For graduate-level courses in Introduction to Econometrics. A standard text/reference in courses that include basic techniques in regression analysis and extensions used when linear models prove inadequate or inappropriate. Areas of application include Economics, Sociology, Political Science, Medical Research, Transport Research, and Environmental Economics. This book introduces students to the broad field of applied econometrics. An effective bridge to both on-the-job problems and to the professional literature, it features extensive applications and presents sufficient theoretical background to enable students to recognize new variants of the models that they learn about here as merely natural extensions that fit within a common body of principles.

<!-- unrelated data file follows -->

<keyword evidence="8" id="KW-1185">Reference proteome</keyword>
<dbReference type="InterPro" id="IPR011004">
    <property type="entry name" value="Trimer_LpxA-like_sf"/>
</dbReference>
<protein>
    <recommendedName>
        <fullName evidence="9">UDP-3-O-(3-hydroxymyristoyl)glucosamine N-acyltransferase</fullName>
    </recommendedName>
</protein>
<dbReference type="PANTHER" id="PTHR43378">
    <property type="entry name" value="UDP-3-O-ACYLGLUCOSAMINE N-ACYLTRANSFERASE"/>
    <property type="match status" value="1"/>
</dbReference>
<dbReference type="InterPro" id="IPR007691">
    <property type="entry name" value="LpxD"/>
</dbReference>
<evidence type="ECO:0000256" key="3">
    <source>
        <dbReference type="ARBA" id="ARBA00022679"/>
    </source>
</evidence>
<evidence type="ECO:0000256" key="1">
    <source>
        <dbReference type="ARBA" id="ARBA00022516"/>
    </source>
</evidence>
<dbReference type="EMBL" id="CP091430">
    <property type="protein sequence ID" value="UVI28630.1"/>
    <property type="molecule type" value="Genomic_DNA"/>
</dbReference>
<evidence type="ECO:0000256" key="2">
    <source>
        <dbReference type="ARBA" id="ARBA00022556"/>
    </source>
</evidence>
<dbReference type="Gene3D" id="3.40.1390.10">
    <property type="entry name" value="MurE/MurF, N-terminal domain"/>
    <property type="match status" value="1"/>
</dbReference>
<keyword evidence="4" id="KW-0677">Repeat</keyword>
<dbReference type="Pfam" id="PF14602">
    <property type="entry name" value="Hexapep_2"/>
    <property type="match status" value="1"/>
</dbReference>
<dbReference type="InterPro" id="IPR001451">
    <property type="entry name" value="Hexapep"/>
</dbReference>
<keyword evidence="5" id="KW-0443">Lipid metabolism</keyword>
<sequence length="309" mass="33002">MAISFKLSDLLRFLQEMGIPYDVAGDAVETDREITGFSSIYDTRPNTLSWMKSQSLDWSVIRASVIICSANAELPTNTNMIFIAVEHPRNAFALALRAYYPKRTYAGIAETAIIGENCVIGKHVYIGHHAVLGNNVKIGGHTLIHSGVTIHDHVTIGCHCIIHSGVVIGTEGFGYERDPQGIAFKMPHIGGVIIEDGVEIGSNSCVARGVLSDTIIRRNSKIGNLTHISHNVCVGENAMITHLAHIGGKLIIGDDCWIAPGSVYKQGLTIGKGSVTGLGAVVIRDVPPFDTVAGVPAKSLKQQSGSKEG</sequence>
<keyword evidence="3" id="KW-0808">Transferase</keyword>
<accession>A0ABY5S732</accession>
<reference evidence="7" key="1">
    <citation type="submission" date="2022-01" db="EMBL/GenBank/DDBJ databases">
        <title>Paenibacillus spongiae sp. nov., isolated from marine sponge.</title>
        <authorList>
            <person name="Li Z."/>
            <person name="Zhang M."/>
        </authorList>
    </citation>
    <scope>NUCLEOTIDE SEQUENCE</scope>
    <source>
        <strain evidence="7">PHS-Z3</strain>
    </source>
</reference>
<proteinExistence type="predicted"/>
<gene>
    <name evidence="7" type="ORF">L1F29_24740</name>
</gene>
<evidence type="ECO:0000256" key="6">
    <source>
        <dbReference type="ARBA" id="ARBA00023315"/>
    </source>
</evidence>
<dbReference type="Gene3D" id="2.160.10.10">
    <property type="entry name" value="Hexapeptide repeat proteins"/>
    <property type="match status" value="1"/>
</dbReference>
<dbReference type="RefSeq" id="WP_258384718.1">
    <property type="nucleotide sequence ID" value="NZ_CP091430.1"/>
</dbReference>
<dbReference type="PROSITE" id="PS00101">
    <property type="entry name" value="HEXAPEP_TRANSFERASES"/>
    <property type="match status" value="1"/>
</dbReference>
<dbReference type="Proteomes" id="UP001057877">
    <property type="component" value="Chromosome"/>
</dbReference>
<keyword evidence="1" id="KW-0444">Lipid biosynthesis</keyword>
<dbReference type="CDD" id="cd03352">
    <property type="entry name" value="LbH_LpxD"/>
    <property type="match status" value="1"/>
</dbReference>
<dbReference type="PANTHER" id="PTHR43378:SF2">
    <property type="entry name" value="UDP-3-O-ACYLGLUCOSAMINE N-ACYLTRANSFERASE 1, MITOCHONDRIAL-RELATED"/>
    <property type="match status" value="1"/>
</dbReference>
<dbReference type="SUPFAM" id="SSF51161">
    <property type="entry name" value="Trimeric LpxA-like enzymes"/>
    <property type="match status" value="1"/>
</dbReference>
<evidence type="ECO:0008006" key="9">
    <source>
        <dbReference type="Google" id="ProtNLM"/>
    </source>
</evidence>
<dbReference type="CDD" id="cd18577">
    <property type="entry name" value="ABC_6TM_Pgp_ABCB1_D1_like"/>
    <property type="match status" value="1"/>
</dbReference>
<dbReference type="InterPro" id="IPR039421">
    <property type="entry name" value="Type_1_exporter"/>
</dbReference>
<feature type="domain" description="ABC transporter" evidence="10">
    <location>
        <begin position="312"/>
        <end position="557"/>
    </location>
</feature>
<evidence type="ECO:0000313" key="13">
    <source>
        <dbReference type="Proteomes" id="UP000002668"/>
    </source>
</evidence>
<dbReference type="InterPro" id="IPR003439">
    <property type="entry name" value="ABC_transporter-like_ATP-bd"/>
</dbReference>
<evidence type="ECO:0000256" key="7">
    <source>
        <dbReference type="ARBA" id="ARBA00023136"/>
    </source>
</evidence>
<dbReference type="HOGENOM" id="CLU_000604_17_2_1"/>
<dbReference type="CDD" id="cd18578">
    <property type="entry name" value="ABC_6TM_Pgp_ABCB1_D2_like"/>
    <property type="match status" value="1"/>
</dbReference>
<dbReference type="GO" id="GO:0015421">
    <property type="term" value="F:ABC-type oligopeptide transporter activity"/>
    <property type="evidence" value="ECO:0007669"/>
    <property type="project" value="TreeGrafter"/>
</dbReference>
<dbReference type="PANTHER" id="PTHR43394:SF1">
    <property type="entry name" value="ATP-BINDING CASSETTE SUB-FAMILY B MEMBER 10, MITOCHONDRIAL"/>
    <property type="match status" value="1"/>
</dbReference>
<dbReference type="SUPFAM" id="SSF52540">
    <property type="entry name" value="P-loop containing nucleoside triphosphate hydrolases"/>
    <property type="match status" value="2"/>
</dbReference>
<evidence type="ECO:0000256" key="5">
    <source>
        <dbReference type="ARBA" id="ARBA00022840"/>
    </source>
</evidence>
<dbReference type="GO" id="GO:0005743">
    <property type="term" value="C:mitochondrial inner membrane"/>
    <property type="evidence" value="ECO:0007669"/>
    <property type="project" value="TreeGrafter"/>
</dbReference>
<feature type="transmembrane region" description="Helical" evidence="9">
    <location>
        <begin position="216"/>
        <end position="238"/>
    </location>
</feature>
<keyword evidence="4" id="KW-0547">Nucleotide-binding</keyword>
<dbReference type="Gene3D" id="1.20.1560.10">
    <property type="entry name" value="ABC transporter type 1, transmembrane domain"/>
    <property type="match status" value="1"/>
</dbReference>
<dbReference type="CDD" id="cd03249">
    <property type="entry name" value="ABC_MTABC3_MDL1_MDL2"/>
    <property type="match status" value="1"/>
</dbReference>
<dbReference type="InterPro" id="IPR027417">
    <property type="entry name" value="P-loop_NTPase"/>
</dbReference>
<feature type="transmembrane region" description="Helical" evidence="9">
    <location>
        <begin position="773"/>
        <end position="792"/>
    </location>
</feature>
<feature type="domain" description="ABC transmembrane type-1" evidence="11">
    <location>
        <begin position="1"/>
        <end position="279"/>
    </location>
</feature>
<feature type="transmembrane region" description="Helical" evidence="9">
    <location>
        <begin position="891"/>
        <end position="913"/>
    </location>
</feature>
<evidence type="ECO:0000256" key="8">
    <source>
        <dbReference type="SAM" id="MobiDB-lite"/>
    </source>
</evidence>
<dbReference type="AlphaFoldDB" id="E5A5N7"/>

Table of Contents
1. Introduction. 2. Matrix Algebra. 3. Probability and Distribution Theory. 4. Statistical Inference. 5. Computation and Optimization. 6. The Classical Multiple Linear Regression Model: Specification and Estimation. 7. Inference and Prediction. 8. Functional Form, Nonlinearity, and Specification. 9. Large-Sample Results and Alternative Estimators for the Classical Regression Model. 10. Nonlinear Regression Models. 11. Nonspherical Disturbances, Generalized Regression, and GMM Estimation. 12. Heteroscedasticity. 13. Autocorrelated Disturbances. 14. Models for Panel Data. 15. Systems of Regression Equations. 16. Simultaneous Equations Models. 17. Regressions with Lagged Variables. 18. Time-Series Models. 19. Models with Discrete Dependent Variables. 20. Limited Dependent Variable and Duration Models. Appendix A. Data Sets Used in Applications. Appendix B. Statistical Tables. References. Author Index. Subject Index.